Two additional stand-out features include a global luggage tracker (once you register online you then have a resource if your bag is lost or stolen) and a 10-year warranty, with a complimentary upgrade to a 25-year warranty if you like Cabin Zero on Facebook. Both of these features are ones you hope you never have to use, but if you find yourself in need, are lifesavers.
We’ve put the bags through their paces. They’ve been with us to Universal Studios, crammed full of wet clothes after a day at Volcano Bay. They went to Panama on our UnCruise Adventure. We’ve packed them for short getaway weekends, a conference, and have thrown them in the car for a day bag around town.
We’ve spilled on them, scrunched them under our seat, and jammed them in an overhead bin. We even sent it as checked luggage on one flight. And, after a rather unfortunate meeting with a dog, we tossed one of them in the washing machine. NOTE: This is not a cleaning method recommended by CabinZero, but it washed up perfectly.
We’ve been using these bags for months, really giving us a chance to decide what we like and what we don’t.
What we Liked
These durable bags have a stylish urban feel which meshes with my backpack aesthetics. I don’t need a framed backpack for weeks in the wilderness, I want something that can be packed easily and doesn’t wear me out carrying it on my back. Extra credit if it looks good. CabinZero is a winner on those accounts.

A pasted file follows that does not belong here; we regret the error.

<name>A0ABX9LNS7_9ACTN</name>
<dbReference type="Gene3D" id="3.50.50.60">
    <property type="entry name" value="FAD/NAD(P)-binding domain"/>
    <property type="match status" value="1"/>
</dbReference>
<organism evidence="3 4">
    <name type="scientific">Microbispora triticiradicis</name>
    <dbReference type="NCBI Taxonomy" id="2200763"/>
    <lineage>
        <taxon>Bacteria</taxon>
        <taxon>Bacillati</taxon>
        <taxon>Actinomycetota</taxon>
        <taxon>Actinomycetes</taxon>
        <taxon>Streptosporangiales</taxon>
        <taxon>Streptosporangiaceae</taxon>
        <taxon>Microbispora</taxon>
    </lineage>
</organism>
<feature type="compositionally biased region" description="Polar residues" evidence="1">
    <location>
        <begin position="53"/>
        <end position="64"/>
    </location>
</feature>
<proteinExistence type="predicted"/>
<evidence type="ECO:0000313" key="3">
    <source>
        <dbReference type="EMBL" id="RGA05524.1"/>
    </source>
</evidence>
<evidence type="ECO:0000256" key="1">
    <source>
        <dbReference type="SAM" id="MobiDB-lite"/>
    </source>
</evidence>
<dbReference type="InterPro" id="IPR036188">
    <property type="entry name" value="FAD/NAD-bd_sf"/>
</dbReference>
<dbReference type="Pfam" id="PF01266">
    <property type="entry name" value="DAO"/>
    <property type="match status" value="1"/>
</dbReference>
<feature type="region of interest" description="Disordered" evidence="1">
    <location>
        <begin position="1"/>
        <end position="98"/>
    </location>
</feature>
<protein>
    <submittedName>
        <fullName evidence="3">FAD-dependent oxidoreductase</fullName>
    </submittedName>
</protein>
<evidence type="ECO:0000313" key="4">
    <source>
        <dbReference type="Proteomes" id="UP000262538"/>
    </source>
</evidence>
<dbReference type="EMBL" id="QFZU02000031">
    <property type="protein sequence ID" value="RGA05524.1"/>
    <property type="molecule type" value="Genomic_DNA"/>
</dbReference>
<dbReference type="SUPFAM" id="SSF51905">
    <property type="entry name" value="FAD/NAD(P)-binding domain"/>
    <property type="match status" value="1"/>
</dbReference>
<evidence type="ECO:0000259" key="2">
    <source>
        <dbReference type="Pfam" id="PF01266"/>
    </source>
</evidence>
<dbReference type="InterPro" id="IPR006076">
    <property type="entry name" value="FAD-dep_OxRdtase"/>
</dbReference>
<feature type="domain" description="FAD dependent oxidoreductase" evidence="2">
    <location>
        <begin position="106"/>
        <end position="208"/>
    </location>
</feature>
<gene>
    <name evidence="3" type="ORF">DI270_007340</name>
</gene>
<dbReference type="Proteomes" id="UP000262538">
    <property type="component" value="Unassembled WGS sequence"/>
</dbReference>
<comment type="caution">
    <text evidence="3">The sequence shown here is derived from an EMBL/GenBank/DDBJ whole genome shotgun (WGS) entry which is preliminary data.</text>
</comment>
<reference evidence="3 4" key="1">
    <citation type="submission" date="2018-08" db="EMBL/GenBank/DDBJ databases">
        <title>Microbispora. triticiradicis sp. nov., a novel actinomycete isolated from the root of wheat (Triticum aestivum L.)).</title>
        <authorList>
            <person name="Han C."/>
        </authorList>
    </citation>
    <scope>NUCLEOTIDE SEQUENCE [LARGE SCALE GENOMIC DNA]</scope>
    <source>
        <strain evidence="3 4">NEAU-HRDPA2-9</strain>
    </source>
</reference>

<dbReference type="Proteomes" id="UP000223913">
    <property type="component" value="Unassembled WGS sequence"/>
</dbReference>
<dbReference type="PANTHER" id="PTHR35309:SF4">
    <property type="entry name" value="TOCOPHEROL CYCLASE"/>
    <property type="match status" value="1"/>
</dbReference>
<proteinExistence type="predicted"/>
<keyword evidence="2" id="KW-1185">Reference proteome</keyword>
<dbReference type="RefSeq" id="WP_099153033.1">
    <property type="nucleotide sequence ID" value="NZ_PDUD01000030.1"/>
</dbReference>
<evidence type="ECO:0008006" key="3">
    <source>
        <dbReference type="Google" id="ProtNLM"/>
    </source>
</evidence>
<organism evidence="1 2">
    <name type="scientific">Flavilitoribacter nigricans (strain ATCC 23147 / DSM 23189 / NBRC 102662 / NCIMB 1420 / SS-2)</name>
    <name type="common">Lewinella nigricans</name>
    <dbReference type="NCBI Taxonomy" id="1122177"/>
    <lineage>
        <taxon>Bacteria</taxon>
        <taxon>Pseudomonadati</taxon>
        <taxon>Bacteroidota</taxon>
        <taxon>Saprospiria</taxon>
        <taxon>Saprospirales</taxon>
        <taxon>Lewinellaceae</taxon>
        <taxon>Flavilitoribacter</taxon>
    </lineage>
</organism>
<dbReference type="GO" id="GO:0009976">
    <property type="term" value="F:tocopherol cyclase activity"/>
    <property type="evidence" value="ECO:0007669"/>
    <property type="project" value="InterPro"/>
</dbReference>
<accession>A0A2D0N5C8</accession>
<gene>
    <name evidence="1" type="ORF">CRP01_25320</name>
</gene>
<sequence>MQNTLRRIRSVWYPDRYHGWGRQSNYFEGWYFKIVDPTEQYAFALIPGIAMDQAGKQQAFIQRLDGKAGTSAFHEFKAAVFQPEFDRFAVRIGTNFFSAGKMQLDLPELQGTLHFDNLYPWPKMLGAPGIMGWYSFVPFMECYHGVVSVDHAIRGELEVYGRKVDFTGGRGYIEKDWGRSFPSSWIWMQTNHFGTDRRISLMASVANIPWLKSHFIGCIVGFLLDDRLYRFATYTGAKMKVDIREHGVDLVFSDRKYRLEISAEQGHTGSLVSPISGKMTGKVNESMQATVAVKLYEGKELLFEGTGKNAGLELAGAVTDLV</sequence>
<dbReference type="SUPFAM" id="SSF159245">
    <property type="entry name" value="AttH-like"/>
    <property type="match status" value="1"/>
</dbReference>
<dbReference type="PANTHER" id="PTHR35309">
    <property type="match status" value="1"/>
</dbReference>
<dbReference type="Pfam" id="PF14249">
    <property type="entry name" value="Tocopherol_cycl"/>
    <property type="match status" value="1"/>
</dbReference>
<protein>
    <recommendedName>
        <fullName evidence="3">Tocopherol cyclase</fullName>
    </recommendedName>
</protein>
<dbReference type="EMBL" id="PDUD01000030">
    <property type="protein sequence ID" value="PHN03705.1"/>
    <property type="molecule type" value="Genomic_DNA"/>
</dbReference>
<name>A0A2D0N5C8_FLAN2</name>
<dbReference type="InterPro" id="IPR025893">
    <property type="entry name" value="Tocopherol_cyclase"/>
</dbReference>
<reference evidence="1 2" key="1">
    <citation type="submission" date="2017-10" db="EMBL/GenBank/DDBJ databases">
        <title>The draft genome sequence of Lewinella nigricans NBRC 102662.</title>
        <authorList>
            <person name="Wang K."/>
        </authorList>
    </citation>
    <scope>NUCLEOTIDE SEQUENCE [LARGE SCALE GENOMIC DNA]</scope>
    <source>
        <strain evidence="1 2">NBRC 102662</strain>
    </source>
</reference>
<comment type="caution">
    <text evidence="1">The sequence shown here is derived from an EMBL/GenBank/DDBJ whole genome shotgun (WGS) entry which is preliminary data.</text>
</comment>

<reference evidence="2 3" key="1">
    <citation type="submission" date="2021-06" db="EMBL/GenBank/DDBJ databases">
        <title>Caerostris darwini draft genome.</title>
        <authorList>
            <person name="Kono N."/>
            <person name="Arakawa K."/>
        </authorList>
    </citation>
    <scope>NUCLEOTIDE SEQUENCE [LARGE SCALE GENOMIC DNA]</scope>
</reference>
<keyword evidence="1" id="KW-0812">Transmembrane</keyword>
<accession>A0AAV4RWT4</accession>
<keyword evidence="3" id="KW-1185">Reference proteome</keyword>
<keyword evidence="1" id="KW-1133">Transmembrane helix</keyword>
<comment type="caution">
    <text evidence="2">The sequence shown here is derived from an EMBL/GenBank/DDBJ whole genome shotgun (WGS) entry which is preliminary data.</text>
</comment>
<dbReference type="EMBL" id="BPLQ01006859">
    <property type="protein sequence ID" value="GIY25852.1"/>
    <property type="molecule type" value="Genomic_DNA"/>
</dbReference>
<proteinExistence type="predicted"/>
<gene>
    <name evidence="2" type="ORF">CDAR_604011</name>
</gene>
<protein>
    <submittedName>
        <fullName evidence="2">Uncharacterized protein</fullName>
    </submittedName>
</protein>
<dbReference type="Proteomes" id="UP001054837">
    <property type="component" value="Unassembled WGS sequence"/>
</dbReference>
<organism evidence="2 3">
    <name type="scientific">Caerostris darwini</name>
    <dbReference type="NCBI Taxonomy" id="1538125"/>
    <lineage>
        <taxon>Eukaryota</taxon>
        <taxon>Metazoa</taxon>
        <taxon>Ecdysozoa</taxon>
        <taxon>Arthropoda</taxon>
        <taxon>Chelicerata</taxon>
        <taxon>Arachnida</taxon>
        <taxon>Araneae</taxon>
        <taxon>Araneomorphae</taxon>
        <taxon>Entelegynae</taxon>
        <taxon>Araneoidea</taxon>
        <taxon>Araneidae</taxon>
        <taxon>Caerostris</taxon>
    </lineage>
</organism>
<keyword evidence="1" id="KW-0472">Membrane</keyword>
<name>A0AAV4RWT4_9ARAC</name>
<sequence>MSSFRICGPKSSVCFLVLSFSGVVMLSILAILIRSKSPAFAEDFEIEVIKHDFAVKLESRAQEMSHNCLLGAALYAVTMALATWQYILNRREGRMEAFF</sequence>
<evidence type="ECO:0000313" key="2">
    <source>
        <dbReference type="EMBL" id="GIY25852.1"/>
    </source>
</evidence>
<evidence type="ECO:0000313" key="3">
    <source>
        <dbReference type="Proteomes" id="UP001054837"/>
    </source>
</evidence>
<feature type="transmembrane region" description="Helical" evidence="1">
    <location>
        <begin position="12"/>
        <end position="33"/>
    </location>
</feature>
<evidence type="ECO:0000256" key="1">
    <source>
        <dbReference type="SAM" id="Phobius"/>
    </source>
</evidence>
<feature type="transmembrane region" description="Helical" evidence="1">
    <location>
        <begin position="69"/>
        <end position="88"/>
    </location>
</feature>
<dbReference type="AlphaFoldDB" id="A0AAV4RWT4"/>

Some other features we liked:
- Colors – I’ve had enough of dull boring colors, everything I own is black and I was ready for a pop of color. The selection is varied enough satisfy those of us who like purple, hot pink, or galactic orange, while conservative enough to those who favor navy, black or gray.
- Deep zippers – You can unzip the bag almost to a flat position, making it easy to pack and get into.
- Roomy – You can pack a lot of stuff in this bag, although it took me awhile to get it right. The first few times I rolled and folder and just got stuff in there. It worked, but rather inelegantly. The way to maximize the packing ability of this bag is to use packing cubes. I’m new to using packing cubes, so I’m sure that I’ll improve over time, but even as a novice I found that I could neatly get everything I needed into the bag – including electronics – for a getaway weekend.